Updated guidance for NHS providers on the new off-payroll working rules

Since 6 April 2017, the new off payroll working rules have changed the way the public sector engages contractors who provide services through personal service companies (PSCs) and other relevant intermediaries. The tax rule change has shifted the responsibility for determining whether or not the individual providing the services is an employee for tax purposes from the PSC/relevant intermediary to the public authority. If the determination is that the individual is an employee for tax purposes and the public authority is the ‘fee payer’ under the off-payroll working rules (i.e. it contracts with the PSC/relevant intermediary directly and not through a third party, such as an agency), the public authority must operate PAYE to deduct tax and National Insurance contributions at source from payments to the PSC/relevant intermediary. Our earlier blog post sets out further information on the new rules.

In its latest update published on 30 May 2017, NHS Improvement has revised its previous guidance to NHS providers that all locum, agency and bank staff should be put on the payroll. Their updated guidance recognises that this blanket approach was “not accurate” and emphasises that providers have a legal obligation to consider the individual circumstances of the person providing the services in each case.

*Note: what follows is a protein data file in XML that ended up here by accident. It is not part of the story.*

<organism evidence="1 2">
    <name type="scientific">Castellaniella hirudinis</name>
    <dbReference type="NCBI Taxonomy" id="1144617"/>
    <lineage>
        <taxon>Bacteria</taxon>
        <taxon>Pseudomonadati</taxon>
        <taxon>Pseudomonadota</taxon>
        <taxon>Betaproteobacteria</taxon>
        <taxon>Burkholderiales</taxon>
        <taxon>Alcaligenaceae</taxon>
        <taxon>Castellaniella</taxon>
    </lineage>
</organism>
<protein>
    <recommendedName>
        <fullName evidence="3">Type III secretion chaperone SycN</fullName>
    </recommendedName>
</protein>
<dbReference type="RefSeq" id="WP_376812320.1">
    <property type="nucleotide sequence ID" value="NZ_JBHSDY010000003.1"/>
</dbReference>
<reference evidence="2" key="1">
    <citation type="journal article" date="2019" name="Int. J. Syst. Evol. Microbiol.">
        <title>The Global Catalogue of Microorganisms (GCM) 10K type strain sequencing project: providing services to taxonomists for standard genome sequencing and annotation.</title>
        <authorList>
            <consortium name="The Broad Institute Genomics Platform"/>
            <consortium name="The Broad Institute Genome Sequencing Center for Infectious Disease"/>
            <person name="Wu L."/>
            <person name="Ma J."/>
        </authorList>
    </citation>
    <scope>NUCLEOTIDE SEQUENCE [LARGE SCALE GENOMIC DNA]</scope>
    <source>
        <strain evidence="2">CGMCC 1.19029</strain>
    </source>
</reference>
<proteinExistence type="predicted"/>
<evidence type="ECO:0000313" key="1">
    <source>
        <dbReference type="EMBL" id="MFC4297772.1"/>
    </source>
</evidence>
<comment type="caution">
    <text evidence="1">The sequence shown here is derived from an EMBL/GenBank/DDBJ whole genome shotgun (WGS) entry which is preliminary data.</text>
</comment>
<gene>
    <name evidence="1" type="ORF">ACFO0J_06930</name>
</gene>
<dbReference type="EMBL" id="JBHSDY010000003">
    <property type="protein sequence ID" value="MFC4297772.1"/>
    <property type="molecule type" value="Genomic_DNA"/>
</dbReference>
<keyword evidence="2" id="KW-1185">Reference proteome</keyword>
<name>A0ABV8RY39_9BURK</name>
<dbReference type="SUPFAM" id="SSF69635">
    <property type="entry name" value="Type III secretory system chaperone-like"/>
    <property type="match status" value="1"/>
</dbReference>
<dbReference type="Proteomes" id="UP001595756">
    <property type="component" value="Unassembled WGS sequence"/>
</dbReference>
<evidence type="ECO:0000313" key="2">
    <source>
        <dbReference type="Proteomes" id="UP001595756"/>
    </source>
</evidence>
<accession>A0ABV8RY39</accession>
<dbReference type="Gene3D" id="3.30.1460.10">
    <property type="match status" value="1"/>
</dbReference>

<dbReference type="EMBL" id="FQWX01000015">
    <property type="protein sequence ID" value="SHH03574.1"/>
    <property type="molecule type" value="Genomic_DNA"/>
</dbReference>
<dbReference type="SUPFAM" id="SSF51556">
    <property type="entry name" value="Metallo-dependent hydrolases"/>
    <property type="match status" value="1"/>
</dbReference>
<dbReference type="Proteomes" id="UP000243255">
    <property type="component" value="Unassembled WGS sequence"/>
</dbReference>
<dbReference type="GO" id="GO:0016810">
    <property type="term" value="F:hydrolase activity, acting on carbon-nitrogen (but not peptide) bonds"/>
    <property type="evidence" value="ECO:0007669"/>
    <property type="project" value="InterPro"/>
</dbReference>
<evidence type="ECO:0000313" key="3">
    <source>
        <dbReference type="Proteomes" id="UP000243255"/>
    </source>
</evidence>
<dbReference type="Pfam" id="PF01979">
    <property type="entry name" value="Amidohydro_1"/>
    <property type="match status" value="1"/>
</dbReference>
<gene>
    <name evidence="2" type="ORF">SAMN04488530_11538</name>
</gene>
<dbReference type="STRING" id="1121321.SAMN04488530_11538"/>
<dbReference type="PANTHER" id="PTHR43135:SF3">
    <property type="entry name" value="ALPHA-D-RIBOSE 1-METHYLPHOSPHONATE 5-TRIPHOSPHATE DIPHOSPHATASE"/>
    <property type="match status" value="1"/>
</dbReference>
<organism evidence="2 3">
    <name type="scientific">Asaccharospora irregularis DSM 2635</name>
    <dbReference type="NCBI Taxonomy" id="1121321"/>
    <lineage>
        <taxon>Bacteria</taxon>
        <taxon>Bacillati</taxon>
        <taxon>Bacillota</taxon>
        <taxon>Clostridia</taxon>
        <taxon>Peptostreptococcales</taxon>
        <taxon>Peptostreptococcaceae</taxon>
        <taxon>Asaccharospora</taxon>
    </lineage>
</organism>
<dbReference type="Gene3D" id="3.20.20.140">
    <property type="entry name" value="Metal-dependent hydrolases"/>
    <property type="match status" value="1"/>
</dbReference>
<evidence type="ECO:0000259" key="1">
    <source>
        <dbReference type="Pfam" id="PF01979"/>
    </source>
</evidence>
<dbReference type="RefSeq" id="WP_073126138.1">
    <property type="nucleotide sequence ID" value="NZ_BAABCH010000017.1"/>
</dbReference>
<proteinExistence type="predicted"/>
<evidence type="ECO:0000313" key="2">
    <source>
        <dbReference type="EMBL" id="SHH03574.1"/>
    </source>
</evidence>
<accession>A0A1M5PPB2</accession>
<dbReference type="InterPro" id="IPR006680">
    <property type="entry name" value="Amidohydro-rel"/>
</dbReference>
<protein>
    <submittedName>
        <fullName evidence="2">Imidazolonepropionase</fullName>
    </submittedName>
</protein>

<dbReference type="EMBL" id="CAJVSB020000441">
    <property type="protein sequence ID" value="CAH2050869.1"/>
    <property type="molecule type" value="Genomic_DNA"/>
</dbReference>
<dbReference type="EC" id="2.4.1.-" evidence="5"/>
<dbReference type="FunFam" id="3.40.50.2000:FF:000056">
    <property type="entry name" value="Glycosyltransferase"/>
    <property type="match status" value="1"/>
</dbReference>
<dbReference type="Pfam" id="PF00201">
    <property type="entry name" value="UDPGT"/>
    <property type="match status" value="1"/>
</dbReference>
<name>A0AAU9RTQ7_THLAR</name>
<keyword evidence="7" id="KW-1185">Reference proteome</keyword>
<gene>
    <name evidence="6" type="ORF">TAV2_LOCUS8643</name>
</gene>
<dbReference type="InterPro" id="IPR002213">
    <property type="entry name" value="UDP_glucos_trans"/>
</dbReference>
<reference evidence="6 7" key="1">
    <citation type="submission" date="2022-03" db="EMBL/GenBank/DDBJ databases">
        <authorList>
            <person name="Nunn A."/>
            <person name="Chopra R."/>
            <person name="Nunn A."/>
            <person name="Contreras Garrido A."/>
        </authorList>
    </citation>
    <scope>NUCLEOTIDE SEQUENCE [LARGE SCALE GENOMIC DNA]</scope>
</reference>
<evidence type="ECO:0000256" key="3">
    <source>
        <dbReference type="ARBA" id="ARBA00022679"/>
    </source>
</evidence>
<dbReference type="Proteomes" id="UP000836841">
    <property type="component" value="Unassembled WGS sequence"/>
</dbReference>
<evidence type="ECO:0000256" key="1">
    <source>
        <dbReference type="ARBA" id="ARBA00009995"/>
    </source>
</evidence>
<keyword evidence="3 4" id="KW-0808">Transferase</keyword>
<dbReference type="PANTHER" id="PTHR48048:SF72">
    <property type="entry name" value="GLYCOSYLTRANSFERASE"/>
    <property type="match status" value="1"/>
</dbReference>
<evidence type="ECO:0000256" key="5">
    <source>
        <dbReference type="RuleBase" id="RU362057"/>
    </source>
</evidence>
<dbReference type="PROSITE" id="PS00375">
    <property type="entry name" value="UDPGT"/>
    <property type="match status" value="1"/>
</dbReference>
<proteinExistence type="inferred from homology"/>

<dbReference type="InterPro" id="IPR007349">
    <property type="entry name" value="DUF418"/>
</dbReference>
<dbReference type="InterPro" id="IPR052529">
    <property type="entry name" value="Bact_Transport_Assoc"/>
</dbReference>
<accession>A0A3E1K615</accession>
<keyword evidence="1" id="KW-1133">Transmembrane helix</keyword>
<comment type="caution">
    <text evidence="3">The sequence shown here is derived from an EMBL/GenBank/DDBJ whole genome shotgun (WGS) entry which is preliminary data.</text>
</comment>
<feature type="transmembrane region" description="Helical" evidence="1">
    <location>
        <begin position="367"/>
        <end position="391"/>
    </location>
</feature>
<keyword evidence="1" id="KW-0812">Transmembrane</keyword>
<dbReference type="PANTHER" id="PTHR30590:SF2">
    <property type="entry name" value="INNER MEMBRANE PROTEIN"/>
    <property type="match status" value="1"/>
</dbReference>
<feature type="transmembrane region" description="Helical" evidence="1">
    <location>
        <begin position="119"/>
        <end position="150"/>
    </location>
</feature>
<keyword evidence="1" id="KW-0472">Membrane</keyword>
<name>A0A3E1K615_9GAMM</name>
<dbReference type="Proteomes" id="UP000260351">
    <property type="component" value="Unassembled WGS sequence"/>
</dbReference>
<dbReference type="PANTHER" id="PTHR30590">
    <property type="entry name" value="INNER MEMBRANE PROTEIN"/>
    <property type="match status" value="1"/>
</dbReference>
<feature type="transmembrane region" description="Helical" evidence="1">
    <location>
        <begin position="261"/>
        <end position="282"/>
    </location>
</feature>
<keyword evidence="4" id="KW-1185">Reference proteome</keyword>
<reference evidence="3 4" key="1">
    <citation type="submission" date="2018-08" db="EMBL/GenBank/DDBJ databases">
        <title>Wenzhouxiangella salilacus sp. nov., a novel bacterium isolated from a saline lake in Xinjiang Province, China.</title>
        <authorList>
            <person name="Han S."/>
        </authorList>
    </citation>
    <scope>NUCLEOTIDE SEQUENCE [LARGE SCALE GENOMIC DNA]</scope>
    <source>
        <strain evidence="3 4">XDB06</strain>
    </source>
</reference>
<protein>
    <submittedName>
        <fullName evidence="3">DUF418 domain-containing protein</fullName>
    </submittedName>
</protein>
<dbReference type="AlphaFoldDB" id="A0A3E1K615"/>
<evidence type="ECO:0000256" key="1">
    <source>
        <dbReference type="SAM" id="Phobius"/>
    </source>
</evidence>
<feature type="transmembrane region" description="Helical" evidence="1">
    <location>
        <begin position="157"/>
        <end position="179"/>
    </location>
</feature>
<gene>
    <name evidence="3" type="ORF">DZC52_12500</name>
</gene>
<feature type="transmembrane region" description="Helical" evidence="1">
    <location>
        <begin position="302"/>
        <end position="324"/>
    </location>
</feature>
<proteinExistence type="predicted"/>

NHSI advises that “an assessment of whether or not IR35 applies should be carried out in a fact-specific way; that is, it should be applied on a case-by-case basis, rather than by a broader classification of roles.” Such assessment must be fair, accurate and take into account all relevant factors, including representations provided by the individual concerned. NHSI expects providers to ensure that all locum, agency and bank staff are taxed appropriately following a careful assessment of their individual circumstances, in accordance with their legal obligations.

The guidance highlights HMRC’s online tool to help providers determine whether an individual should be considered employed for tax purposes (but points out that the tool does not negate the need for careful case-by-case scrutiny). You can access the link to HMRC’s tool here.

Do get in touch with Jog Hundle or Stuart Craig if you have any questions about complying with your IR35 obligations – as failure to correctly assess the worker contract (and/or comply with certain other obligations under the new rules) could result in additional tax liabilities for providers.

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